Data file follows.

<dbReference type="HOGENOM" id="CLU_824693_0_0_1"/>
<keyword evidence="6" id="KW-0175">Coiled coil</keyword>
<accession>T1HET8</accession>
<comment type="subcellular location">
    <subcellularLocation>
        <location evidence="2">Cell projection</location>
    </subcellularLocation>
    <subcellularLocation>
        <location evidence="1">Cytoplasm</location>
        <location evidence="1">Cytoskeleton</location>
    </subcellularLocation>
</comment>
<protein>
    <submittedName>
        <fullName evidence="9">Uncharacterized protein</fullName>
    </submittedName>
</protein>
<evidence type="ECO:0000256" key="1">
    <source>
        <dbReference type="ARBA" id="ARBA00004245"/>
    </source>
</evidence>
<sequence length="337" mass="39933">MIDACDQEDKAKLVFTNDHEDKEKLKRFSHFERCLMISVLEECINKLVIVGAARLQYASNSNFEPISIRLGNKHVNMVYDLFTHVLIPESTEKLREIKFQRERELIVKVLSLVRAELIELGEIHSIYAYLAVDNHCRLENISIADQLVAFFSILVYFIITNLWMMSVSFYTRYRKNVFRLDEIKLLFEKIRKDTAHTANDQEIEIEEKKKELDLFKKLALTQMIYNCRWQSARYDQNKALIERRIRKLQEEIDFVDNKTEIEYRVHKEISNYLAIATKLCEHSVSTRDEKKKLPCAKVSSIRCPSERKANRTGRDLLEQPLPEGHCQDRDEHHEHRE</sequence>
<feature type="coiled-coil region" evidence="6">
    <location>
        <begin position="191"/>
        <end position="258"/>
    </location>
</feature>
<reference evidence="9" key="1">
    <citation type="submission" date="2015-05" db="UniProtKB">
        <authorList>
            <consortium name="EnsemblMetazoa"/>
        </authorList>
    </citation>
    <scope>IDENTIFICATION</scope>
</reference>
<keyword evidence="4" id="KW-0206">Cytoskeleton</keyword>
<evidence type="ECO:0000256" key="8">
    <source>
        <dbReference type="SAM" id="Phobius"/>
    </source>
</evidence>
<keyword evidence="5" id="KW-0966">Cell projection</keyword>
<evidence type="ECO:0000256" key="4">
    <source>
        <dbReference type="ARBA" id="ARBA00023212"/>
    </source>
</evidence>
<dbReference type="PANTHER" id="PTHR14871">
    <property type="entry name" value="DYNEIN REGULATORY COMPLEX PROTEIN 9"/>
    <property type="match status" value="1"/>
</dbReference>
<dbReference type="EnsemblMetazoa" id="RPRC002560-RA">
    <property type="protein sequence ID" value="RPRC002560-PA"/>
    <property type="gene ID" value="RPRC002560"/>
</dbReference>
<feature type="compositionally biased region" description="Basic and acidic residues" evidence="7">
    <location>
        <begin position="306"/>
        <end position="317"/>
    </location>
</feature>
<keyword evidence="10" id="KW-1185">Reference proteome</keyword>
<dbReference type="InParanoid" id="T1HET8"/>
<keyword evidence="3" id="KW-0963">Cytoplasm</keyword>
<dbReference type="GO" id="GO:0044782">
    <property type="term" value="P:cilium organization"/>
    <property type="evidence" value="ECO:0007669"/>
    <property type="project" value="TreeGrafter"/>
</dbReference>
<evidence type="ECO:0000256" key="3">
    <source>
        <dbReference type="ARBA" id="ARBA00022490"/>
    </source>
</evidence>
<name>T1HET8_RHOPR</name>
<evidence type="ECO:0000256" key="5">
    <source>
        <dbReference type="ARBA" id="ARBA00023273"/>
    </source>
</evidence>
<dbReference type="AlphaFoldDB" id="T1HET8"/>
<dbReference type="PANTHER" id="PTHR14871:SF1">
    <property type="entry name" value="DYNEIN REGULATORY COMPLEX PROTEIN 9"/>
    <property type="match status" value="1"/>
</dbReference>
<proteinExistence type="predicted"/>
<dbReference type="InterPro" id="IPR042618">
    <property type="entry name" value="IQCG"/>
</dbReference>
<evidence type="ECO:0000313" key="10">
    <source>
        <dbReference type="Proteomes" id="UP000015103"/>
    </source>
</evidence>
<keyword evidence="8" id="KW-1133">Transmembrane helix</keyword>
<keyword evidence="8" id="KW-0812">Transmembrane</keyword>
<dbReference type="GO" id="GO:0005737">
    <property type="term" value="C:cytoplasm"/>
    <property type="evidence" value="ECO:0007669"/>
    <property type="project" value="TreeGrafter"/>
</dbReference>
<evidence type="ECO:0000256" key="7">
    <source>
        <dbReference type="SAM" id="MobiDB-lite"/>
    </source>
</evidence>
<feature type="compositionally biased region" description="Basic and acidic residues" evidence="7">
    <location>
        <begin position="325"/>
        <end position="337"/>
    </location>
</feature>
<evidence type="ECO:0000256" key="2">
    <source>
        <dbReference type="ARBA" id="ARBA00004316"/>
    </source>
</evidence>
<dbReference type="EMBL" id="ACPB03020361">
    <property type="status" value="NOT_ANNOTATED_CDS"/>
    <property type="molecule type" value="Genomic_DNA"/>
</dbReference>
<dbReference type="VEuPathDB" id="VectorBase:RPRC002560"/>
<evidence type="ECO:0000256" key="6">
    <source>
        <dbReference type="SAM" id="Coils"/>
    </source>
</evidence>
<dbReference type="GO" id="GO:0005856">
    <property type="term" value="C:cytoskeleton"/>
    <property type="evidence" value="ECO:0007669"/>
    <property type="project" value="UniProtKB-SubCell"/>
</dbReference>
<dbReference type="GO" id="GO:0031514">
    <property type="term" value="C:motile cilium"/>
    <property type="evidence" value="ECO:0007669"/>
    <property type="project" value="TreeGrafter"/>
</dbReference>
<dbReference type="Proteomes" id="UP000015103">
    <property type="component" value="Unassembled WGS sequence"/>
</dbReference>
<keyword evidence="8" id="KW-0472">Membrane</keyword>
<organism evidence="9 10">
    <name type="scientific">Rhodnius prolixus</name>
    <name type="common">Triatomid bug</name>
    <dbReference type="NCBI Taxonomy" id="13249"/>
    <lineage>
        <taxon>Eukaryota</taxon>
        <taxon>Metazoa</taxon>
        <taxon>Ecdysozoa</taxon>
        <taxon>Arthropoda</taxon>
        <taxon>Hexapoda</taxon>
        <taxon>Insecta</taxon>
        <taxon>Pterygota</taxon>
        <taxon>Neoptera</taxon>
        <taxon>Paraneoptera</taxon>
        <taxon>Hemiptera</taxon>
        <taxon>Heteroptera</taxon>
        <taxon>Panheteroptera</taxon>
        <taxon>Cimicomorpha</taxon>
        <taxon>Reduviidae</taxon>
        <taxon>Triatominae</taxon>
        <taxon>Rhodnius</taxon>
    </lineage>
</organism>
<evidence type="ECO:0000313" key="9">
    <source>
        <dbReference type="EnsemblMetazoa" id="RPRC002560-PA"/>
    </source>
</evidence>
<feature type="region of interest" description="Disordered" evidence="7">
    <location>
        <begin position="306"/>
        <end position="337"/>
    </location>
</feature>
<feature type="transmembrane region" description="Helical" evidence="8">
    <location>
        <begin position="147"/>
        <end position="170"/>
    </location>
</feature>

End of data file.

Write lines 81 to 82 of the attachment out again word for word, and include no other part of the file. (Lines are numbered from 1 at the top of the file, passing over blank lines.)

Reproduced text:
    </source>
</evidence>